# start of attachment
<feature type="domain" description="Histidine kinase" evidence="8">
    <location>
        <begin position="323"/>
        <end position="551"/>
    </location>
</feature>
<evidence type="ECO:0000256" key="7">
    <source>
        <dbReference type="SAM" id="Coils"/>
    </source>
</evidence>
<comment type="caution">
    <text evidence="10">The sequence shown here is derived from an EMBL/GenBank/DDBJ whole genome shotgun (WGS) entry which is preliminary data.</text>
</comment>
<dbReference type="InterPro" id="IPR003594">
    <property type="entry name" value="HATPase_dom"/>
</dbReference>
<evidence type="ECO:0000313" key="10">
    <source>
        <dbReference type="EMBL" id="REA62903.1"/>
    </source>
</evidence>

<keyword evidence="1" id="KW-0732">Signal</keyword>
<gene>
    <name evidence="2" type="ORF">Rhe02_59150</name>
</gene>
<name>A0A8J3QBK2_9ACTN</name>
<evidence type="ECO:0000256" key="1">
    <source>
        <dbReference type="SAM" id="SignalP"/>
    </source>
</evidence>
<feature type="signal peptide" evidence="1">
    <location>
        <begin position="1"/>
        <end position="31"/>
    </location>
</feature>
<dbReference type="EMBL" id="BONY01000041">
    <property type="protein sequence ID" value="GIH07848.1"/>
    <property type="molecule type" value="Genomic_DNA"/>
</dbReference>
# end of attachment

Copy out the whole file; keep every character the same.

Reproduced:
<feature type="domain" description="Histidine kinase" evidence="8">
    <location>
        <begin position="323"/>
        <end position="551"/>
    </location>
</feature>
<evidence type="ECO:0000256" key="7">
    <source>
        <dbReference type="SAM" id="Coils"/>
    </source>
</evidence>
<comment type="caution">
    <text evidence="10">The sequence shown here is derived from an EMBL/GenBank/DDBJ whole genome shotgun (WGS) entry which is preliminary data.</text>
</comment>
<dbReference type="InterPro" id="IPR003594">
    <property type="entry name" value="HATPase_dom"/>
</dbReference>
<evidence type="ECO:0000313" key="10">
    <source>
        <dbReference type="EMBL" id="REA62903.1"/>
    </source>
</evidence>

<keyword evidence="1" id="KW-0732">Signal</keyword>
<gene>
    <name evidence="2" type="ORF">Rhe02_59150</name>
</gene>
<name>A0A8J3QBK2_9ACTN</name>
<evidence type="ECO:0000256" key="1">
    <source>
        <dbReference type="SAM" id="SignalP"/>
    </source>
</evidence>
<feature type="signal peptide" evidence="1">
    <location>
        <begin position="1"/>
        <end position="31"/>
    </location>
</feature>
<dbReference type="EMBL" id="BONY01000041">
    <property type="protein sequence ID" value="GIH07848.1"/>
    <property type="molecule type" value="Genomic_DNA"/>
</dbReference>